D. the seven member of the Board of Governors of the Federal Reserve System along with the president of the New York Federal Reserve Bank and four other Federal Reserve Banks presidents on a rotating basis.
17. Which one of the following is true about the U.S. Federal Reserve System?
A. There are 12 regional Federal Reserve Banks.
B. The head of the U.S. Treasury also chairs the Federal Reserve Board.
C. There are 14 members of the Federal Reserve Board.
D. The Open Market Committee is smaller in size than the Federal Reserve Board.
A. There are 12 regional Federal Reserve Banks.
18. Which of the following statements best describes the twelve Federal Reserve Banks?
A. They are privately owned and privately controlled central banks whose basic goal is to provide an ample and orderly market for U.S. Treasury securities.
B. They are privately owned and publicly controlled central banks whose basic function is to minimize the risks in commercial banking in order to make it a reasonably profitable industry.
C. They are privately owned and publicly controlled central banks whose basic goal is to control the money supply and interest rates in promoting the general economic welfare.
D. They are privately owned and publicly controlled central banks whose basic goal is to earn profits for their owners.
C. They are privately owned and publicly controlled central banks whose basic goal is to control the money supply and interest rates in promoting the general economic welfare.
19. Research for industrially advanced countries indicates that:
A. the more independent the central bank, the lower the average annual rate of inflation.
B. the more independent the central bank, the higher the average annual rate of inflation.
C. there is no relationship between the degree of independence of a country's central bank and its inflation rate.
D. the more independent the central bank, the higher the average annual rate of unemployment.
A. the more independent the central bank, the lower the average annual rate of inflation.
20. "Subprime mortgage loans" refer to:
A. high-interest rate loans to home buyers with above average credit risk.
B. home-buying loans that charge interest rates below the prime interest rate.
C. loans to buyers of homes that are in need of substantial repair.
D. loans from the Federal Reserve to home mortgage lenders to support a greater volume of home-buying loans at affordable interest rates.
A. high-interest rate loans to home buyers with above average credit risk.
21. Banks lost money during the mortgage default crisis because:
A. of defaulted loans to investors in mortgage-backed securities.
B. they held mortgage-backed securities they had purchased from investment firms.
C. homebuyers defaulted on mortgages held by the banks.
D. of all of these reasons.
D. of all of these reasons.
22. Which of the following statements is true as a result of Federal Reserve efforts to rescue the financial industry from the financial crisis of 2007 and 2008?
A. From February 2008, to May 2009, the Fed oversaw the consolidation of 20 major financial institutions into fewer than a dozen.
B. From March 2008, to February 2009, the Fed experienced a 50 percent decline in the value of assets held.
C. From February 2008, to March 2009, Fed assets more than doubled to nearly $2 trillion.
D. From February 2008, to March 2009, Fed lending caused the U.S. public debt to rise by over $1 trillion.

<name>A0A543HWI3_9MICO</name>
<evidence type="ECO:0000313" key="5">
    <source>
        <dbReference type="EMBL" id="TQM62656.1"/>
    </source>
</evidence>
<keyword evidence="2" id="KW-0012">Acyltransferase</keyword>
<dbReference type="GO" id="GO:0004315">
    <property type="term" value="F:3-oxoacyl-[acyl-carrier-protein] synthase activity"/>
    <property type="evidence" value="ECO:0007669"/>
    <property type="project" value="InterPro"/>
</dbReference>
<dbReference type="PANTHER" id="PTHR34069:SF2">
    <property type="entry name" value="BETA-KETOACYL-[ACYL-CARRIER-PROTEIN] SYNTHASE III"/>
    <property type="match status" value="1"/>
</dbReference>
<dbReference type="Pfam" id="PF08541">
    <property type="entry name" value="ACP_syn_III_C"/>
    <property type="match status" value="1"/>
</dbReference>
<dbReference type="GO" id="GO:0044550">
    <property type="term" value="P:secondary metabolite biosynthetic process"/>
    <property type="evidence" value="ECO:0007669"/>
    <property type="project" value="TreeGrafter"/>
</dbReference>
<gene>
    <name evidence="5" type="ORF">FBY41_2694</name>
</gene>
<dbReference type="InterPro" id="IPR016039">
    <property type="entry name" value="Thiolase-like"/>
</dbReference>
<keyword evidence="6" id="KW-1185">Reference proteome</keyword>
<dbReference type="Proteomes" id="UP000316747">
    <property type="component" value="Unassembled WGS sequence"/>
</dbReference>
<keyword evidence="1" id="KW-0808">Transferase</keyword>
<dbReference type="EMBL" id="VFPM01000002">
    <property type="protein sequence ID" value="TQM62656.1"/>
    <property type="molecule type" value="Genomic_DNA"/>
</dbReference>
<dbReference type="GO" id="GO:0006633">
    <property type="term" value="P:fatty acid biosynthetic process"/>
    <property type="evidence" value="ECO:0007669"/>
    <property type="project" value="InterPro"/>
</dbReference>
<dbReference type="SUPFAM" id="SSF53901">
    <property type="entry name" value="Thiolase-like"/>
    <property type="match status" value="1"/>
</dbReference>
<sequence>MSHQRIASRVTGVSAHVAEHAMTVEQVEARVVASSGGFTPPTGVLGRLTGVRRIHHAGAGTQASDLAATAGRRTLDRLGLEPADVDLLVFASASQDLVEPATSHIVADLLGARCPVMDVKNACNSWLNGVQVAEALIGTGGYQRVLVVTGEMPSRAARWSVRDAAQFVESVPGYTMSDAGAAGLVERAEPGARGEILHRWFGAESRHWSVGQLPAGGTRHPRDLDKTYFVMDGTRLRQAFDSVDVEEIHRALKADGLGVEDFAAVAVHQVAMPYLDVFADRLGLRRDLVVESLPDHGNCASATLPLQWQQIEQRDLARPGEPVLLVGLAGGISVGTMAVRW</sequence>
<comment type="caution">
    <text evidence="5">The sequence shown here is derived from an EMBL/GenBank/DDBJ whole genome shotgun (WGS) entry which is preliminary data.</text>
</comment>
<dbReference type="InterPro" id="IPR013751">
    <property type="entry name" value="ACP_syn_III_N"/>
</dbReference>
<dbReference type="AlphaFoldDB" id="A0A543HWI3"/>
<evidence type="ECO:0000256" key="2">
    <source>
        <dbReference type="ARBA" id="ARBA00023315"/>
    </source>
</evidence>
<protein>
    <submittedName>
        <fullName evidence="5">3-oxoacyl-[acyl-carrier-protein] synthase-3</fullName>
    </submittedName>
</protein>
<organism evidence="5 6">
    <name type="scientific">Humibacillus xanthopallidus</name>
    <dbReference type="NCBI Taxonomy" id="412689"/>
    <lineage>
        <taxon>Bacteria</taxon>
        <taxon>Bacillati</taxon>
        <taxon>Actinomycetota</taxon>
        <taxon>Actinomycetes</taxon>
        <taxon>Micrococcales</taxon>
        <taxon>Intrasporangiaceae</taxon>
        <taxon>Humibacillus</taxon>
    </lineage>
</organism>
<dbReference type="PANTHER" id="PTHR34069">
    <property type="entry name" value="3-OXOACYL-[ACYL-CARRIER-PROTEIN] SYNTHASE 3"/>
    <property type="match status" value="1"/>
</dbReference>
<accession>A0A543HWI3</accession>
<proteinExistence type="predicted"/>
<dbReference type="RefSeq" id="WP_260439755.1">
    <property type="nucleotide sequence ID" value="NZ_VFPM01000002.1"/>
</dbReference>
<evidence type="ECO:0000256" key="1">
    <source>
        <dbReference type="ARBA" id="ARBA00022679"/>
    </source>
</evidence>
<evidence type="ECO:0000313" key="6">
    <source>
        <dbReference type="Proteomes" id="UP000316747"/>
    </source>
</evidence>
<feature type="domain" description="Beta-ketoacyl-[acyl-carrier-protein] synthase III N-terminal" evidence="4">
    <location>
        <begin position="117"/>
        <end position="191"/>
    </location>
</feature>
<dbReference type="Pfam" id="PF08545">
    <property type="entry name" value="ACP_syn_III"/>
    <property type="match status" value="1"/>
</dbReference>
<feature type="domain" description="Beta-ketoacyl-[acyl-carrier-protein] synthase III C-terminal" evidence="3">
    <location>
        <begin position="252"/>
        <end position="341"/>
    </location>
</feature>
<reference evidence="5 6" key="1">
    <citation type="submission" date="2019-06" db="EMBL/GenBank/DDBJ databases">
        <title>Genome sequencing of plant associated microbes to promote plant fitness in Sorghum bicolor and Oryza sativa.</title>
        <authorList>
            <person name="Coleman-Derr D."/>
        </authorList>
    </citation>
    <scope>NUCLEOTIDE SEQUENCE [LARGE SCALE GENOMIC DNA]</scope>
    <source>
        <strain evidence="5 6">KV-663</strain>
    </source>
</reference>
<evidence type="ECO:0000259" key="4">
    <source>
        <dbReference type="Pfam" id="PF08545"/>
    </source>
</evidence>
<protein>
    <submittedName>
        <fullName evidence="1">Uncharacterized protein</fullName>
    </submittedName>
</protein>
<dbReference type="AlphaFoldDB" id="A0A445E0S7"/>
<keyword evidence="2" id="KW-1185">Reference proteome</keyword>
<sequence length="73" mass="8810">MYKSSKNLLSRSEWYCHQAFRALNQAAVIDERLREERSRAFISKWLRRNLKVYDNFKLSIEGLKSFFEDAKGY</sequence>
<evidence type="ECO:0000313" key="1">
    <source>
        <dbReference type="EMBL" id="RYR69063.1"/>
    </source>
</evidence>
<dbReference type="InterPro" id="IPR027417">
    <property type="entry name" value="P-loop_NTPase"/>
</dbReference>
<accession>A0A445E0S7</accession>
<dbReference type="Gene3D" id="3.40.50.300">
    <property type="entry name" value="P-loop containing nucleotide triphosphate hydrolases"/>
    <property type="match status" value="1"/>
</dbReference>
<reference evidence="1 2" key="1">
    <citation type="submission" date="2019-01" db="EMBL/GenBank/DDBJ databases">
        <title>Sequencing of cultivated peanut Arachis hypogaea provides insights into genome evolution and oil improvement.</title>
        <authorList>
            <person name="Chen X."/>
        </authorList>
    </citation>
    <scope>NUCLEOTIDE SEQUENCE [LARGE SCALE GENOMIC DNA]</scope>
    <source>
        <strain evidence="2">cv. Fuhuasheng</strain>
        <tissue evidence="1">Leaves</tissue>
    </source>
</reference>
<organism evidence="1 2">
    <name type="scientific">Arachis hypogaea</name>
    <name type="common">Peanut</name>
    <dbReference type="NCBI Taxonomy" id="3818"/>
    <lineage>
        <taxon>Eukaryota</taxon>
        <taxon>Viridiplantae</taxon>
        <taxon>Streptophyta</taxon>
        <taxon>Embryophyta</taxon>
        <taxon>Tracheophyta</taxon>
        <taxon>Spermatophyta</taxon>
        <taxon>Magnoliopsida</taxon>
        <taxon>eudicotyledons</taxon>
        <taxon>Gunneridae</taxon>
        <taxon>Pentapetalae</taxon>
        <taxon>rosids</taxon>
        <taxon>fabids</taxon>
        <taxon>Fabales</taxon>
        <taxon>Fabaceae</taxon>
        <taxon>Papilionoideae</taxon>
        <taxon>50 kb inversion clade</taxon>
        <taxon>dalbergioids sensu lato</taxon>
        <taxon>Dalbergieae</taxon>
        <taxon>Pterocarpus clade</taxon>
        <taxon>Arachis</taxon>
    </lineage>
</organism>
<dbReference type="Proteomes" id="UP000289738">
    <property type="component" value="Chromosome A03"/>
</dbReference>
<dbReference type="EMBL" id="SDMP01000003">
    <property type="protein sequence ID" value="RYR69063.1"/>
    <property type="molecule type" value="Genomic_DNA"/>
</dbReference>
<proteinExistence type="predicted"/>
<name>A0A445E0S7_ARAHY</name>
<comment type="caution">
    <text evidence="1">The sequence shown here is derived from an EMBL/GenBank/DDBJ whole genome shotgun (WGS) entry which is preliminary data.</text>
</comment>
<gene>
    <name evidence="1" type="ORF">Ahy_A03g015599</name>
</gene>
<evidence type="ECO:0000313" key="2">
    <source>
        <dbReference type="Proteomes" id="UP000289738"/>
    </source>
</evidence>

C. From February 2008, to March 2009, Fed assets more than doubled to nearly $2 trillion.
23. The various lender-of-last-resort programs implemented by the Fed in response to the financial crisis of 2007 and 2008:
A. severely depleted the assets of the Federal Reserve.
B. have been little used, and therefore ineffective.
C. increased the moral hazard problem by limiting losses from bad financial decisions.
D. were designed to offset the moral hazard created by the TARP and other bailout programs.
C. increased the moral hazard problem by limiting losses from bad financial decisions.
24. TIAA-CREF, Teamsters' Union, and CalPERS, are all primarily:
A. commercial banks.
B. thrifts.
C. insurance companies.
D. pension funds.
D. pension funds.
25. Firms whose central business is providing individual account shares of collections of stocks, bonds, or both are known as:
A. insurance companies.
B. thrifts.
C. commercial banks.
D. mutual funds companies.
D. mutual funds companies.
26. Credit card balances are:
A. a component of M1.
B. a component of M2 but not of M1.
C. a component of M1 but not of M2.
D. not a component of M1 or M2.
D. not a component of M1 or M2.
1. When the receipts given by goldsmiths to depositors were used to make purchases:
A. the gold standard was created.
B. existing banking laws were violated.
C. the receipts became in effect paper money.
D. a fractional reserve banking system was created.
C. the receipts became in effect paper money.
2. A bank that has assets of $85 billion and a net worth of $10 billion must have:
A. liabilities of $75 billion.
B. excess reserves of $10 billion.
C. liabilities of $10 billion.
D. excess reserves of $75 billion.
A. liabilities of $75 billion.
3. The reserves of a commercial bank consist of:
A. the amount of money market funds it holds.
B. deposits at the Federal Reserve Bank and vault cash.
C. government securities that the bank holds.
D. the bank's net worth.
B. deposits at the Federal Reserve Bank and vault cash.
4. This commercial bank has excess reserves of:
A. $0.
B. $3,000.
C. $12,000.
D. $5,000.
D. $5,000.
5. This bank can safely expand its loans by a maximum of:
A. $7,000.
B. $25,000.
C. $12,000.
D. $5,000.
D. $5,000.